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.2009 because the flat got ready and occupancy certificate was received by the builder from the BMC only on 31.03.2009. In such facts, the learned counsel for the assessee stated that acquisition of property is to be considered as and when the possession of the flat was given to the assessee by the builder and that date falls as on 11.09.2009. According to the learned counsel for the assessee the vital conditions of section 54 of the Act are fulfilled when the property s possession was handed ov .....

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. 54F of the Act. We find that the learned counsel for the assessee relied on the decision of this Tribunal in the case of V M Dujodwala vs. ITO 36 ITD 130 (Mum), wherein the Hon ble Tribunal considered the facts of the case as under: He submitted that the builder being out of fund and for such other reason, went on delaying the construction. Just to help the builder to fasten the construction, the payments were made in instalments much earlier to the actual possession of the property. This is v .....

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en the flat construction was completed and available for residence and was actually allotted by the builder to the buyer in compliance with the agreement of sale entered upon by the builder earlier, it could be taken as ready for occupation and that was the date material for the purpose of counting period of one year within the meaning of Section 54 of the IT Act, 1961. He finally submitted that 9-4-1980, on which date the builder agreed to give possession of the flat would be taken as the date .....

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v. Eighth ITO [1984] 10 ITD 75 (Mad.). And finally Tribunal decided the issue that in case the assessee is allowed possession of the property, only from that date the ownership is to be considered for the purpose of deduction u/s. 54 of the Act. Tribunal held as under: 6. We have carefully gone through the facts of the case and the rival contentions. The question before us, though it is simple, raises problems of importance in metropolitan cities where there exists lot of problems for meeting b .....

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ty as stipulated in Section 54. The flat in cities is the most common and a peculiar feature. The builder has to take plans of construction in his own name and sometimes in the names of his vendors and start construction. He invites prospective customers, enters into agreement for sale of flats proposed to be constructed by him and at times, demands the payment of price in one or more instalment. He may sometimes to finance his own construction activity, gives discounts and accepts lesser paymen .....

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. Then the flat is ready for occupation which the builder normally intimates to the buyer. The buyer will then take possession and actually enjoy the house property to the exclusion of others. In this flat business, at times, the builder goes financially bad and delays the construction. Against this background of flat transaction, we are now faced with the provisions of Section 54 for granting exemption to the assessee, who at one time, enters into purchase and at other times, takes possession a .....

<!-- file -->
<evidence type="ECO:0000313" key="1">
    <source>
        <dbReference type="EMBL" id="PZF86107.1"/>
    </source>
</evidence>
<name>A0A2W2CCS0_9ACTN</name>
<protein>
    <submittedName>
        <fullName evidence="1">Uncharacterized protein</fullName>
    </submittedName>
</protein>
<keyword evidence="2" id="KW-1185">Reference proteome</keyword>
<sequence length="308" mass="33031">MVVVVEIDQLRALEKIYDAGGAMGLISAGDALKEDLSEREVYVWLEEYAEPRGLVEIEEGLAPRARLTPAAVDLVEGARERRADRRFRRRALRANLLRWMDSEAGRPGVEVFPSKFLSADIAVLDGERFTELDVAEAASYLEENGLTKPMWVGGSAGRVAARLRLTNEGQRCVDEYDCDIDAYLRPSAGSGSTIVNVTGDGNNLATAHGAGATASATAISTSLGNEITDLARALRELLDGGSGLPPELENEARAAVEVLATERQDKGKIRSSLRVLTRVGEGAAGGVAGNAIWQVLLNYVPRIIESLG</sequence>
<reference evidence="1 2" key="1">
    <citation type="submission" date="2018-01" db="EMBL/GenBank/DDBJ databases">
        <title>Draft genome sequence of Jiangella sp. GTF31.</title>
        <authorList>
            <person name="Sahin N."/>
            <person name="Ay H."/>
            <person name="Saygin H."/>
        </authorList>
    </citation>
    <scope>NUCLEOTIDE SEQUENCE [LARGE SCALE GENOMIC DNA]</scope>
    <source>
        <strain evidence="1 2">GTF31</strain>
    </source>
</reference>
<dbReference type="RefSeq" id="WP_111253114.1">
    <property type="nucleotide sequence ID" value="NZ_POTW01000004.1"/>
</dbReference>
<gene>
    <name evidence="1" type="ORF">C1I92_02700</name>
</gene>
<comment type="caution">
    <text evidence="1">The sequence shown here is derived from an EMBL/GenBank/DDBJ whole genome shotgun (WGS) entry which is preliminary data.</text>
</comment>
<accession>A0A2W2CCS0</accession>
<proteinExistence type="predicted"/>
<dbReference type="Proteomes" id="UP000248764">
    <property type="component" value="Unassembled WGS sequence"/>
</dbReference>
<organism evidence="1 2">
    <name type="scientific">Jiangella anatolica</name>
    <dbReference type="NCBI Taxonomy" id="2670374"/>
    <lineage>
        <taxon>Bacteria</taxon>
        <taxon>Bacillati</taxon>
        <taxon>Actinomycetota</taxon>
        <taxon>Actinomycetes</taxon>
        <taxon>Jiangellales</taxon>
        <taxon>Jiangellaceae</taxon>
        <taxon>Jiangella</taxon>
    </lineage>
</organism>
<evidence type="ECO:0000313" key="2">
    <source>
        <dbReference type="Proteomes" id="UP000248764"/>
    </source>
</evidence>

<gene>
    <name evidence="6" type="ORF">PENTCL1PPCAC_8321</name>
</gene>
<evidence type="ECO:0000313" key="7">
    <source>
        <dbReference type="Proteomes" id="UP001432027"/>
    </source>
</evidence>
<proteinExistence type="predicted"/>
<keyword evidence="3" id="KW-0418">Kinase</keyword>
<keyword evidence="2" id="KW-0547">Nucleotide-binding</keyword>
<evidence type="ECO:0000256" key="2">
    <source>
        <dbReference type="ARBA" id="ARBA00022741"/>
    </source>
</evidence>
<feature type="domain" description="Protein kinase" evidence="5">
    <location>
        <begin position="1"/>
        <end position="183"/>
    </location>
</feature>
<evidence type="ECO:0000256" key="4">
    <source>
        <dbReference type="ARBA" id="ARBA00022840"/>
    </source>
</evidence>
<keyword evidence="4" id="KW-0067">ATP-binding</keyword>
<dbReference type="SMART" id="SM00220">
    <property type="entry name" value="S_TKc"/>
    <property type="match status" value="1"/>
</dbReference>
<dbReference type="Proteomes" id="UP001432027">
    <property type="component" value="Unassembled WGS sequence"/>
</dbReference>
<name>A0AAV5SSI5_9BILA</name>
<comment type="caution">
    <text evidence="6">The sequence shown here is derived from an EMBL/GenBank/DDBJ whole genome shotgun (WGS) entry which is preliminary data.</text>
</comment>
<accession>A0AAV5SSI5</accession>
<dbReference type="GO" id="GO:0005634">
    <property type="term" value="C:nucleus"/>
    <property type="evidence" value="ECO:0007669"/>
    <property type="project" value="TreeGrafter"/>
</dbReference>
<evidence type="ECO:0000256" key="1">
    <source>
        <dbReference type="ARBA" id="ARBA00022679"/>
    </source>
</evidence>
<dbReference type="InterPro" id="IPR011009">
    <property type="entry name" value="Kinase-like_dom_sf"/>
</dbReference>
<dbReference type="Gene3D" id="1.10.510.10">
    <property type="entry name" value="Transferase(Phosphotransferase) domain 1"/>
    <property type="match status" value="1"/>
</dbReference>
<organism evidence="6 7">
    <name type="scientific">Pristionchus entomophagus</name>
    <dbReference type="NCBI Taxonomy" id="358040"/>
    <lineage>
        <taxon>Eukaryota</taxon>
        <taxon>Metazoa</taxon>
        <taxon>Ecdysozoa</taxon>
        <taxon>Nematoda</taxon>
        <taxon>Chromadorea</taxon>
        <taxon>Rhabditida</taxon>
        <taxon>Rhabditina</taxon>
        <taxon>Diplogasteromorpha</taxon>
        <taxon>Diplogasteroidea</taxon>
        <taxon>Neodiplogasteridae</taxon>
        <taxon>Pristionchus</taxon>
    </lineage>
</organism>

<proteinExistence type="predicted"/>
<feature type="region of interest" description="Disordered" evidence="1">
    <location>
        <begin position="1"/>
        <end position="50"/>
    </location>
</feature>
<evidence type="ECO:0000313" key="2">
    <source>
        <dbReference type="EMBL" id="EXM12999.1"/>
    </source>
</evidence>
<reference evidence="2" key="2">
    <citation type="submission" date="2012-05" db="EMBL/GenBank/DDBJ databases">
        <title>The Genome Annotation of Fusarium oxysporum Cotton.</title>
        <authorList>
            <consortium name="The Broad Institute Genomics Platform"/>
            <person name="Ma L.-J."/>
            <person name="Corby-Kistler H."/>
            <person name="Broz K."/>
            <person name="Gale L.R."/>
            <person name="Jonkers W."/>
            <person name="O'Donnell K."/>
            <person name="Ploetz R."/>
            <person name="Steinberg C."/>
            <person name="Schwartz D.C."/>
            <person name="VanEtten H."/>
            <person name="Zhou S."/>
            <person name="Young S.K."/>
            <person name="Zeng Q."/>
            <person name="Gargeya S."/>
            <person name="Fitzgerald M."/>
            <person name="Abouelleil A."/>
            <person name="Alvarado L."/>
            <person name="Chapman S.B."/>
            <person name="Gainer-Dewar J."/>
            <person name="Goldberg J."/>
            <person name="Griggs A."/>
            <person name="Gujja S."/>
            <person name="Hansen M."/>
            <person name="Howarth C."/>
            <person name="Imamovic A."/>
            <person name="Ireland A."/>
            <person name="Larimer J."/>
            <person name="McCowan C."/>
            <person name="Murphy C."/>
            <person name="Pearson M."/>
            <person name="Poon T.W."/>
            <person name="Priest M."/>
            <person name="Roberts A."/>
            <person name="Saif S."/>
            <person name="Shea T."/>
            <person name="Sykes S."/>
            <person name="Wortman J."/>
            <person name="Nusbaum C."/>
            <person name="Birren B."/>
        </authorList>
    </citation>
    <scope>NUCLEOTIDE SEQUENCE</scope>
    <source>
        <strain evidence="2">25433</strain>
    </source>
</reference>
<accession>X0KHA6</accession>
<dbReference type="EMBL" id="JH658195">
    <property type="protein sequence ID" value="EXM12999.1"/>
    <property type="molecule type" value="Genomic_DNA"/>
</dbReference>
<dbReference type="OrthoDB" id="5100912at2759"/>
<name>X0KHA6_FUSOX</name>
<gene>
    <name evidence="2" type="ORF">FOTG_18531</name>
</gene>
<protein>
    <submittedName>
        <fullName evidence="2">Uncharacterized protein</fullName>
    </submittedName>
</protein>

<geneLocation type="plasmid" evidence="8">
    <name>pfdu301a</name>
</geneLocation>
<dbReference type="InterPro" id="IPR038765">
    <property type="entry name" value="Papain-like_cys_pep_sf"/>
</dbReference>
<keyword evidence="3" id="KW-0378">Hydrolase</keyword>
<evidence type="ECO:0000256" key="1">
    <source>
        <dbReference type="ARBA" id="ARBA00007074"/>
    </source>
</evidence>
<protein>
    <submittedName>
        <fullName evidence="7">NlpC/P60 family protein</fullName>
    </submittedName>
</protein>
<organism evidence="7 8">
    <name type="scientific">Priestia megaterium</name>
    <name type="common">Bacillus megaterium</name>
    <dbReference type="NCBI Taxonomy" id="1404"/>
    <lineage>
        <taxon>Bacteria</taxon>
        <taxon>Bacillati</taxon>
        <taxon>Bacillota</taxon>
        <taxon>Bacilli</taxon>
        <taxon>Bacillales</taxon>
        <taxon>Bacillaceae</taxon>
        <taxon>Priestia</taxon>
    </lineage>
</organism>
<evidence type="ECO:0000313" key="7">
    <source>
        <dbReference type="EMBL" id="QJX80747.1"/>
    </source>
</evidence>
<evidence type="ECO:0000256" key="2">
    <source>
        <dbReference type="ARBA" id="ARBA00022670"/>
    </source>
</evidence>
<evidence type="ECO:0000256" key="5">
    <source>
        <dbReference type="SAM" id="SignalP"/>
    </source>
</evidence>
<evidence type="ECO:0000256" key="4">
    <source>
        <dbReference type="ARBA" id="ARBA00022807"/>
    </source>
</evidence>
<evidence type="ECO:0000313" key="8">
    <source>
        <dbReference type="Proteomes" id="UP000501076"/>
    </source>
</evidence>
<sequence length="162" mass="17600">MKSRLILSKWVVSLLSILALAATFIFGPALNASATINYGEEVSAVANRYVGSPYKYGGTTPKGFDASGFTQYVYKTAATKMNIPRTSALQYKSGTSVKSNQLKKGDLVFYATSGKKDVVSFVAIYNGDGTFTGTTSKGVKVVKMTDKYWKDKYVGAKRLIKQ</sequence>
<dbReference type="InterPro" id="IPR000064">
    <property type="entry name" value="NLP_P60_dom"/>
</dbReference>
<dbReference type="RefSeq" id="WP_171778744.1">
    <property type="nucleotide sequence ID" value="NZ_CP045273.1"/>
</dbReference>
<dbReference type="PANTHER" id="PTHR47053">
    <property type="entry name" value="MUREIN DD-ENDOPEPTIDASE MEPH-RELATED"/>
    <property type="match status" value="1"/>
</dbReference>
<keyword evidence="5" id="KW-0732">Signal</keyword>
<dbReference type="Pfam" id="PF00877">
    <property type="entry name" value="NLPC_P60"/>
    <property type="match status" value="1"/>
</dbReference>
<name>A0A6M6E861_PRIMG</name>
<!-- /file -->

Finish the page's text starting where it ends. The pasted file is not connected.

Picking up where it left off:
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as much as that of a full owner cannot be denied. The purpose of the assessee getting the flat allotted was to have the benefit of residential accommodation entirely in his control as if he was the full owner. Except, therefore, for a few technical requirements, the assessee can be said to be the full owner of the property. As a matter of fact, if not in law, therefore, it would be correct to say that the assessee has purchased a residential property. 8. Left with the relevant date to decide in .....

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unts are paid and the period over which they are paid may not be of much relevance. Considering the peculiar circumstances of that case, it was held that the benefit of Section 54 should be extended by taking the date of allotment and occupation as the relevant date of purchase. Following the said decision, we are inclined to hold that in this case also, the assessee has, though, entered into agreement for purchase of flat on 22-10-77, paid the money during 1977 to 1979, but the relevant date to .....

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has taken similar view by observing as under: 2. Under section 54F of the Income-tax Act, in the case of an assessee if any capital gain arises from the transfer of any long-term capital asset, not being a residential house, and the assessee has, within a period of one year before or two years after the date on which the transfer took place, purchased a residential house, the capital gain shall be dealt with as provided in that section. As per the section certain exemption has to be allowed in r .....

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tly negatived this contention and has held that the new residential house had been purchased by the assessee within two years after the sale of the capital asset which resulted in long-term capital gains. The Tribunal has held that the relevant date in this connection is July 29, 1988, when the petitioner paid the full consideration amount on the flat becoming ready for occupation and obtained possession of the flat. This has been taken by the Tribunal as the date of purchase. The Tribunal has l .....